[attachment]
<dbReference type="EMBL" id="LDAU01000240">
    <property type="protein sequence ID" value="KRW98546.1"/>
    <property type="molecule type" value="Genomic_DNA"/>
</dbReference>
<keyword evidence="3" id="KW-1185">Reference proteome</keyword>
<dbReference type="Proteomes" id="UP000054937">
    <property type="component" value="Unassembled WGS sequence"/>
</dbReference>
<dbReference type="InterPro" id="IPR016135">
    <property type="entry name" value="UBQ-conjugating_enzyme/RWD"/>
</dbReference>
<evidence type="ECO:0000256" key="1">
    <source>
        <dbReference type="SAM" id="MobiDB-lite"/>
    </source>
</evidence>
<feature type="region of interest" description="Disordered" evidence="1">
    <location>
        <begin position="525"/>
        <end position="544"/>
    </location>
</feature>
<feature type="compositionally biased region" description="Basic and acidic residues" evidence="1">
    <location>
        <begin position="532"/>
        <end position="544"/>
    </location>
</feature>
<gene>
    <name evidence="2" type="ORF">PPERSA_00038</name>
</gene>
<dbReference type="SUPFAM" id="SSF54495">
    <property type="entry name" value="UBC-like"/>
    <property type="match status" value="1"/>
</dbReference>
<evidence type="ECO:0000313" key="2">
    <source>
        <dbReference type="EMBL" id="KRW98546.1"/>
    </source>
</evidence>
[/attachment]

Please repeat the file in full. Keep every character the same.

<dbReference type="EMBL" id="LDAU01000240">
    <property type="protein sequence ID" value="KRW98546.1"/>
    <property type="molecule type" value="Genomic_DNA"/>
</dbReference>
<keyword evidence="3" id="KW-1185">Reference proteome</keyword>
<dbReference type="Proteomes" id="UP000054937">
    <property type="component" value="Unassembled WGS sequence"/>
</dbReference>
<dbReference type="InterPro" id="IPR016135">
    <property type="entry name" value="UBQ-conjugating_enzyme/RWD"/>
</dbReference>
<evidence type="ECO:0000256" key="1">
    <source>
        <dbReference type="SAM" id="MobiDB-lite"/>
    </source>
</evidence>
<feature type="region of interest" description="Disordered" evidence="1">
    <location>
        <begin position="525"/>
        <end position="544"/>
    </location>
</feature>
<feature type="compositionally biased region" description="Basic and acidic residues" evidence="1">
    <location>
        <begin position="532"/>
        <end position="544"/>
    </location>
</feature>
<gene>
    <name evidence="2" type="ORF">PPERSA_00038</name>
</gene>
<dbReference type="SUPFAM" id="SSF54495">
    <property type="entry name" value="UBC-like"/>
    <property type="match status" value="1"/>
</dbReference>
<evidence type="ECO:0000313" key="2">
    <source>
        <dbReference type="EMBL" id="KRW98546.1"/>
    </source>
</evidence>